the Sebewa Cemetery. After several years when he returned to Saginaw he removed
her body from this cemetery and took it there.
Grandmother then rented the fields to the farmers in the area but she did her
own milking. That is how I learned to milk, helping her. Also I helped her raise
chickens, at least I thought I was helping. She lived there and raised her two
girls. Aunt Esther married a man by the name of Willis DuBois at Oneida Center
near Grand Ledgge where they lived the rest of their lives. Later my mother
married Lewis Williams, I think about 1898 in Sebewa. I was born to this union
on February 22, 1900.
My father helped my grandmother with her chores but during that year he was sick
with what they called TB. He went to Utah where he was much better. He was so
homesick he came back here and was worse and he died when I was about eleven
months old. Again we were without any man on the farm. My mother and I still
lived with my grandmother.
At that time, as I remember, there were two stores at Sebewa Corners. One was on
the north side of what is now Musgrove Highway and that was owned by Frank N.
Cornell. It was a two story building, the upper part being used as an Opera
House for Sebewa. The lower part was divided. The west side of the building was
groceries, hardware and anything that the farmers needed. On the east side was
dry goods and ladies hats. In the corner of the east side of the store was a
lady who was the bookkeeper. She was sitting at the desk most of the time. The
one I remember was Lillian Alleman. The Allemans were Sebewa residents. She
owned a little building across the road. I think probably that she stayed nights
I do not remember so much about my mother working in Cornell’s store. Around the
corner facing east on Keefer Highway was a store owned by John Bradley. This was
quite a small store but it had everything one would need, groceries, hardware as
well as the Post Office. My mother worked in both stores at different times but
I remember her working in Bradley’s store. She worked in the Post Office.
There was no R. F. D. yet, so all the mail was distributed there at Sebewa
Corners after it was brought in by Star Route from Sunfield as I suppose, every
day. I remember the big barrels of crackers and the shelves of cookies. They had
a glass front so you could see what kind of cookie on each shelf. There were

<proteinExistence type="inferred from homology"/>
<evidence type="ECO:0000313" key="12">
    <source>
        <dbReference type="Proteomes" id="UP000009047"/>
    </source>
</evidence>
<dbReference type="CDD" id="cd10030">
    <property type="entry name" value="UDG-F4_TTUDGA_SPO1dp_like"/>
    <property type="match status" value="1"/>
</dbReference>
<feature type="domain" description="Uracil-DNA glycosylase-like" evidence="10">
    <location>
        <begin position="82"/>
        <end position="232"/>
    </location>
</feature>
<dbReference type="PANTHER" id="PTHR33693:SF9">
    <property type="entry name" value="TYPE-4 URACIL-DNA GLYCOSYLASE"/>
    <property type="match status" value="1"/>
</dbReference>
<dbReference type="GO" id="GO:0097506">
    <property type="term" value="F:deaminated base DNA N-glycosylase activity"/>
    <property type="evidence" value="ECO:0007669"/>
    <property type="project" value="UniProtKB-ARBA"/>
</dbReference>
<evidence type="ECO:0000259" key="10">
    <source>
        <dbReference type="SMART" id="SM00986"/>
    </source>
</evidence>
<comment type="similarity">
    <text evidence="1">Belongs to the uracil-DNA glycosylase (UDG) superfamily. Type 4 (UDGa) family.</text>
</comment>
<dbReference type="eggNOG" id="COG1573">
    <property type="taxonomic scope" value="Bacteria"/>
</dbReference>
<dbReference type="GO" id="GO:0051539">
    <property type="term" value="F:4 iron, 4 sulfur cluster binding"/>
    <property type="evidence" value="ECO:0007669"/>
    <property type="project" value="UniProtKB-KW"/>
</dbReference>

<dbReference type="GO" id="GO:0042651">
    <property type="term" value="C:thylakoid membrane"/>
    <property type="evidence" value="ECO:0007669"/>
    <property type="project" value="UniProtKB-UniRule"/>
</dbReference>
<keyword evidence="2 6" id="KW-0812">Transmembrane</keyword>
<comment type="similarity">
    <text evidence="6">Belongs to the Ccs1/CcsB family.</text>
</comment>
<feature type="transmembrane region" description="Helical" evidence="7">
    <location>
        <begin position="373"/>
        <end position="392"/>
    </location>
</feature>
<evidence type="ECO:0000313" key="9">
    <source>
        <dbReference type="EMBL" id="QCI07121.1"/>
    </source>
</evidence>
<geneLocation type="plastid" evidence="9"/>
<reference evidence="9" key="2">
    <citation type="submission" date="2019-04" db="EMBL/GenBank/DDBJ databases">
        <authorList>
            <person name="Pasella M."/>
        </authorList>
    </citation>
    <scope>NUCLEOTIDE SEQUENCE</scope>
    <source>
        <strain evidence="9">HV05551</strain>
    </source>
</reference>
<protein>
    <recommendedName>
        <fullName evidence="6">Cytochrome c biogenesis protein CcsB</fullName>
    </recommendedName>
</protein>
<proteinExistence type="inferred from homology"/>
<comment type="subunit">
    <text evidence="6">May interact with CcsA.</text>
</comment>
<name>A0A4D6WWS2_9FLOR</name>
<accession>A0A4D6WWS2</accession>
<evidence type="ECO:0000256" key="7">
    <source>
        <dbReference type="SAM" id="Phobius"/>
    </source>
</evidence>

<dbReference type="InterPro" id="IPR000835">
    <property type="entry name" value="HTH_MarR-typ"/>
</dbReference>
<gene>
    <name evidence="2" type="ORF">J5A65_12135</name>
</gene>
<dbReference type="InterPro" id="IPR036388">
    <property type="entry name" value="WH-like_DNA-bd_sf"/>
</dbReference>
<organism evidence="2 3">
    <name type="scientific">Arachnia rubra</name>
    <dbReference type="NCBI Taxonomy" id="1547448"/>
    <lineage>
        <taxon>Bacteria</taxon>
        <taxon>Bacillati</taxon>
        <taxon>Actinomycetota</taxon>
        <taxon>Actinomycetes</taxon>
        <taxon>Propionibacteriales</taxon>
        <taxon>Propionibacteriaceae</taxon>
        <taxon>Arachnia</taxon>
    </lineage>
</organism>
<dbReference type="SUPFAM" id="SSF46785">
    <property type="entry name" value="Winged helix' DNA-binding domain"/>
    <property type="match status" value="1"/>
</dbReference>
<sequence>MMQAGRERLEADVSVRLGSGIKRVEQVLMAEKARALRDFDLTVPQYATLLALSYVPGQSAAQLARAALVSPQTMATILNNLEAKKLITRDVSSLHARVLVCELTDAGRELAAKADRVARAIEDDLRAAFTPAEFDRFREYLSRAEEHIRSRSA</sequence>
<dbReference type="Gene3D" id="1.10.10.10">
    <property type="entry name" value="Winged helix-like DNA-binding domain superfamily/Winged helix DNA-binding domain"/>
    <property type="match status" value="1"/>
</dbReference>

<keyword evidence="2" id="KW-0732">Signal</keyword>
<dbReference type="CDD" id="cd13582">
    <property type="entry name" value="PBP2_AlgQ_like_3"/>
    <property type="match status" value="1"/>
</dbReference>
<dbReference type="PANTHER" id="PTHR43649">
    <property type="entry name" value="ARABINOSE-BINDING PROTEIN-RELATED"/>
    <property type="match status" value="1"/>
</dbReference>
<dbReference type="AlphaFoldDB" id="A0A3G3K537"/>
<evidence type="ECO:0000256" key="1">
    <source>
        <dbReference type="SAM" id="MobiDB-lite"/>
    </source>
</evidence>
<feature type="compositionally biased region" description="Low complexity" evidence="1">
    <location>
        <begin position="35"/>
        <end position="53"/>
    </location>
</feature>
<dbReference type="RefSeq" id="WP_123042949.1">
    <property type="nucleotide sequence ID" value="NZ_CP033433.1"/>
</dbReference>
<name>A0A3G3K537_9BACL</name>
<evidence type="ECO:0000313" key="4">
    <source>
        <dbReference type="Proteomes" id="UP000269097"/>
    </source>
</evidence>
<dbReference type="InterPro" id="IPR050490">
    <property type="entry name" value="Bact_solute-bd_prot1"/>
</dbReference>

very few crackers and cookies in packages. The Uneeda biscuits were in packages.
They were a cracker and they were very good and people thought that was quite a
treat. There was a little building built on the north side of the store where
there was an ice refrigerator. I think they kept some meats and ice cream. I
remember having an ice cream cone and probably more than one.
Later the R. F. D. was started and different people took the civil service
examination. Lawrence Knapp who owned the farm just west of the corner of
Musgrove got the mail route that served the area north of Sunfield. The Sebewa
Corners residents still picked up their mail at the Post Office but the people
in the country got their mail in their mailbox beside the road. Lawrence Knapp
was the mailman for many years. Peter Knapp, Lawrence’s father, had a part of
the route for a while. Peter lived across the road from my grandmother in the
place we now call Sunshine. I used to go over to the Knapps and Mrs. Knapp would
warm potatoes for me with butter. I thought those were the best tasting potatoes
I had ever had.
The Sebewa stores were still running. I think the Cornell store burned later and
the other store was sold but kept running. The Odd Fellow hall on the corner was
built several years later. A lot of the men of Sebewa Township were Odd Fellows.
The hall was used for different things. There was a small blacksmith shop
between the Bradley store and the hall. The first house north of the Bradley
store was a house owned by Cornells. It was quite a large house. The Bradley
house was the next one.
On the south side of Musgrove there was a building, an old building that Cornell
used to house his ckickens that he had bought from people around the Corners.
Right on the corner quite a good sized house that was lived in by the Friend
family. I think they used to raise horses. There were several houses on south of
the Friend house and then the Sebewa Methodist Church, built in 1876. That
church was closed in 1966.
On the east side of Keefer Highway there was a farm on the southeast corner
owned by Arthur Halladay with no house there except his house. There were more
houses on the east side of Keefer Highway, more than were on the west. That road
is the division between Danby and Sebewa Townships. I remember the north house
on the Danby side as being used by the doctors of the village. Sebewa almost
always had a doctor. I don’t remember Dr. George Snyder. I thought he built that